But some observers wonder if the teachers’ unions are eventually bound for the same direction as their industrial counterparts.

At the least, said Michael Leeds, a labor economist at Temple University in Philadelphia, keeping union numbers up will be difficult.

“I don’t see an obvious strategy for them to follow because there are much larger forces at work that they don’t have direct control over,” he said, citing the fiscal pressures on state and local governments that come from national tax-cutting and revenue-shifting policies.

“I really see some fairly tough times ahead for state and local government workers and for teachers’ unions in particular,” Mr. Leeds added.

But John Stocks, the deputy executive director of the NEA, said the union can fight, first of all, by building up the side of the organization that speaks to teachers’ professional concerns, be they improving practice or fewer demands from the school bureaucracy.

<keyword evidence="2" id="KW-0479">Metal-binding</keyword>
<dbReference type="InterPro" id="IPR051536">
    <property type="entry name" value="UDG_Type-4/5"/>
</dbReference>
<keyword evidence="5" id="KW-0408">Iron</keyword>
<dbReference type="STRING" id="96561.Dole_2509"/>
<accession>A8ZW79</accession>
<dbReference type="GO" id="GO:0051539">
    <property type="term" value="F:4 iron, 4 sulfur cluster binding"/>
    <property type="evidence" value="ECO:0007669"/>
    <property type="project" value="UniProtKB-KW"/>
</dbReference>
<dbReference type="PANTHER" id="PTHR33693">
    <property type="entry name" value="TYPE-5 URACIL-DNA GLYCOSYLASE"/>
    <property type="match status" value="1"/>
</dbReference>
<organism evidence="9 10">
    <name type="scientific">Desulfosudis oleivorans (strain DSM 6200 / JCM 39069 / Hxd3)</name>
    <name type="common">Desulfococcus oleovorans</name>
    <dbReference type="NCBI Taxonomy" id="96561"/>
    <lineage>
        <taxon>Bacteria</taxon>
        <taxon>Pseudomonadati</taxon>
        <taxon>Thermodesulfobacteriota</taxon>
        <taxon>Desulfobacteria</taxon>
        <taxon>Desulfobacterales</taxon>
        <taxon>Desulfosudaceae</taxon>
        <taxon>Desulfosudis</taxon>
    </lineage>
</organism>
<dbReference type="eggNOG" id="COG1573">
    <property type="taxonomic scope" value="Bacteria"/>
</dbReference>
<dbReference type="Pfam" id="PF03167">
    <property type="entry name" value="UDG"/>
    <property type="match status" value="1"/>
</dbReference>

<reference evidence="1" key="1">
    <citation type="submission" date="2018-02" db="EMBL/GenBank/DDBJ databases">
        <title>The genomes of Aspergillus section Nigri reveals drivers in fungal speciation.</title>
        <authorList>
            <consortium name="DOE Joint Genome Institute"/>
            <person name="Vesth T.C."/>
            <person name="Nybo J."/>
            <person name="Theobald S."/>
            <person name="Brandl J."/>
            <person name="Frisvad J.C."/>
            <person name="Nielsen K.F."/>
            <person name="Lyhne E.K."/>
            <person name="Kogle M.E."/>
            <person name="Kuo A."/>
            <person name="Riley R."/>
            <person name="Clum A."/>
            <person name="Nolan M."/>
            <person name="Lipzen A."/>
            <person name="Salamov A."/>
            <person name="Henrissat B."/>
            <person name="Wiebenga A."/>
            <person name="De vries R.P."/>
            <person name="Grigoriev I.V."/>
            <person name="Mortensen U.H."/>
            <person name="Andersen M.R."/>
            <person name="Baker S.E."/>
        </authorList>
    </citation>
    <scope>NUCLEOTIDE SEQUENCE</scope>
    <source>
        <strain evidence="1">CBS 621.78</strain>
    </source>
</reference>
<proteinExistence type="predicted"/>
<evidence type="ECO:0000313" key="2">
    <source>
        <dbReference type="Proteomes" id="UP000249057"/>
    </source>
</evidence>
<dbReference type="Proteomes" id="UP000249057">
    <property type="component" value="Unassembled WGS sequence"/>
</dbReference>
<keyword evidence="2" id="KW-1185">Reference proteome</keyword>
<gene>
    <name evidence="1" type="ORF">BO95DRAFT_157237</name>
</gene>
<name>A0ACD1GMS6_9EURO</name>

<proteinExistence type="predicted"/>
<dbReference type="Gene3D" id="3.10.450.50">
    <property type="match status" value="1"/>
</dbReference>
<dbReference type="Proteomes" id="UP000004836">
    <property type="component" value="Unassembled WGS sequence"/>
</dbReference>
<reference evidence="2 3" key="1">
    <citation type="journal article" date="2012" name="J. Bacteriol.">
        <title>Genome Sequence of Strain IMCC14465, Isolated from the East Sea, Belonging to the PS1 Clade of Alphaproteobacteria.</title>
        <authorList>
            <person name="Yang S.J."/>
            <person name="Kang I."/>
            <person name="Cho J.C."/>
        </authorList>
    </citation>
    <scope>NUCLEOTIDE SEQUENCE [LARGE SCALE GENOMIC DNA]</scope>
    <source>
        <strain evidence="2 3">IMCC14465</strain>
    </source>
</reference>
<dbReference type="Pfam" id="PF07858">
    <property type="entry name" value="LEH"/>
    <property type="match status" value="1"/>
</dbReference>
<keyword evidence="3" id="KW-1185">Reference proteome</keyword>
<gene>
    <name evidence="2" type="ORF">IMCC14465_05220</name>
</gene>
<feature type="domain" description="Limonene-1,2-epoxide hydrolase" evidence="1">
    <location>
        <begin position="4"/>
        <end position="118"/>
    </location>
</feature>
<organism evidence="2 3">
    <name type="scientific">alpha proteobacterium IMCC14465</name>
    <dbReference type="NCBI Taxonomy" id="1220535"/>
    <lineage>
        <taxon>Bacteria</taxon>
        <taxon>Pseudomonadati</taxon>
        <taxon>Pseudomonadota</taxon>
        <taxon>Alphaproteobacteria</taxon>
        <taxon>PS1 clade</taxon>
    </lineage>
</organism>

The organizers who go out to local affiliates under the NEA’s Uniserv program are getting more training on professional issues, though political advocacy and contract bargaining remain important parts of their jobs, Mr. Stocks said.

To drive home the importance of growth, the NEA two years ago launched a pilot program to move a dozen states toward higher numbers. All but Nevada are in the South or Southwest, regions that are resistant to unions.

The pilot, which put two dozen “organizing specialists” into the field, has shown modest success, according to the NEA’s statistics. Last year, it was broadened into the “national membership strategy,” headed by Ms. Quesada.

Sometimes, Ms. Quesada said, state affiliates express surprise when she calls them to discuss membership gains or losses. “ ‘Nobody ever called me one way or another before,’ ” she said one official of a heavyweight state affiliate told her.

The new program targets the 20 state affiliates that have not signed up at least 75 percent of working public school teachers. It provides them with “fairly extensive financial and staffing assistance,” according to Ms. Quesada.

But the program will also help at least 10 additional affiliates that meet the 75 percent threshold and seek to add more college instructors, for instance, or go after early-childhood teachers.